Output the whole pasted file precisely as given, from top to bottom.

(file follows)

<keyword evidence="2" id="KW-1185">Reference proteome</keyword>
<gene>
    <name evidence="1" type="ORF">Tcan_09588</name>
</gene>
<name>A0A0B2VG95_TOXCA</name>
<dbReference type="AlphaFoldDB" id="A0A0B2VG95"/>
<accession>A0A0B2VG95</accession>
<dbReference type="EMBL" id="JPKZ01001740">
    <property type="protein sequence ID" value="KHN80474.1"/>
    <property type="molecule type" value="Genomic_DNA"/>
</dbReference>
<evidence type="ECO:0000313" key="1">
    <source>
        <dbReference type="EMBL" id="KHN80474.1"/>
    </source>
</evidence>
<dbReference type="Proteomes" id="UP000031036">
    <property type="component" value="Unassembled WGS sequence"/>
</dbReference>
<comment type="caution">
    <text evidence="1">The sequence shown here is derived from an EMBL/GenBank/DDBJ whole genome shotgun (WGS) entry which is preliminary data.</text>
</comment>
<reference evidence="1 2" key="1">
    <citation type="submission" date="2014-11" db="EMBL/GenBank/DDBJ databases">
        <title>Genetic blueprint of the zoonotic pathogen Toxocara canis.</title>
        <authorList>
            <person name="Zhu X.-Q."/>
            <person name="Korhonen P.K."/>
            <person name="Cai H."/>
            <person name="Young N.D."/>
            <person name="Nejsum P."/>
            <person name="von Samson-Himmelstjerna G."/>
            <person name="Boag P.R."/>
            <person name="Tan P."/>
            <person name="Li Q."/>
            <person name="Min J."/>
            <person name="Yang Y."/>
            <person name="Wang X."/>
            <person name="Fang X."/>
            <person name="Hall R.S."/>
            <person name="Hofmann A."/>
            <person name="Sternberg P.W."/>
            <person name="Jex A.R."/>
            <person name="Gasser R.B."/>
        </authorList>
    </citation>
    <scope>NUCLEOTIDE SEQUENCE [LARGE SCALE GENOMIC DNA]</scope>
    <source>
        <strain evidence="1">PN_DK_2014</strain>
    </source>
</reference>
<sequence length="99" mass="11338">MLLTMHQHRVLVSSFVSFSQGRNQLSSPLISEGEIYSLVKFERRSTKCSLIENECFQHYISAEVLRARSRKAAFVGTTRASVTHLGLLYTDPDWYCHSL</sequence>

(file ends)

<keyword evidence="2" id="KW-1185">Reference proteome</keyword>
<gene>
    <name evidence="1" type="ORF">Tcan_09588</name>
</gene>
<name>A0A0B2VG95_TOXCA</name>
<dbReference type="AlphaFoldDB" id="A0A0B2VG95"/>
<accession>A0A0B2VG95</accession>
<dbReference type="EMBL" id="JPKZ01001740">
    <property type="protein sequence ID" value="KHN80474.1"/>
    <property type="molecule type" value="Genomic_DNA"/>
</dbReference>
<evidence type="ECO:0000313" key="1">
    <source>
        <dbReference type="EMBL" id="KHN80474.1"/>
    </source>
</evidence>
<dbReference type="Proteomes" id="UP000031036">
    <property type="component" value="Unassembled WGS sequence"/>
</dbReference>
<comment type="caution">
    <text evidence="1">The sequence shown here is derived from an EMBL/GenBank/DDBJ whole genome shotgun (WGS) entry which is preliminary data.</text>
</comment>
<reference evidence="1 2" key="1">
    <citation type="submission" date="2014-11" db="EMBL/GenBank/DDBJ databases">
        <title>Genetic blueprint of the zoonotic pathogen Toxocara canis.</title>
        <authorList>
            <person name="Zhu X.-Q."/>
            <person name="Korhonen P.K."/>
            <person name="Cai H."/>
            <person name="Young N.D."/>
            <person name="Nejsum P."/>
            <person name="von Samson-Himmelstjerna G."/>
            <person name="Boag P.R."/>
            <person name="Tan P."/>
            <person name="Li Q."/>
            <person name="Min J."/>
            <person name="Yang Y."/>
            <person name="Wang X."/>
            <person name="Fang X."/>
            <person name="Hall R.S."/>
            <person name="Hofmann A."/>
            <person name="Sternberg P.W."/>
            <person name="Jex A.R."/>
            <person name="Gasser R.B."/>
        </authorList>
    </citation>
    <scope>NUCLEOTIDE SEQUENCE [LARGE SCALE GENOMIC DNA]</scope>
    <source>
        <strain evidence="1">PN_DK_2014</strain>
    </source>
</reference>
<sequence length="99" mass="11338">MLLTMHQHRVLVSSFVSFSQGRNQLSSPLISEGEIYSLVKFERRSTKCSLIENECFQHYISAEVLRARSRKAAFVGTTRASVTHLGLLYTDPDWYCHSL</sequence>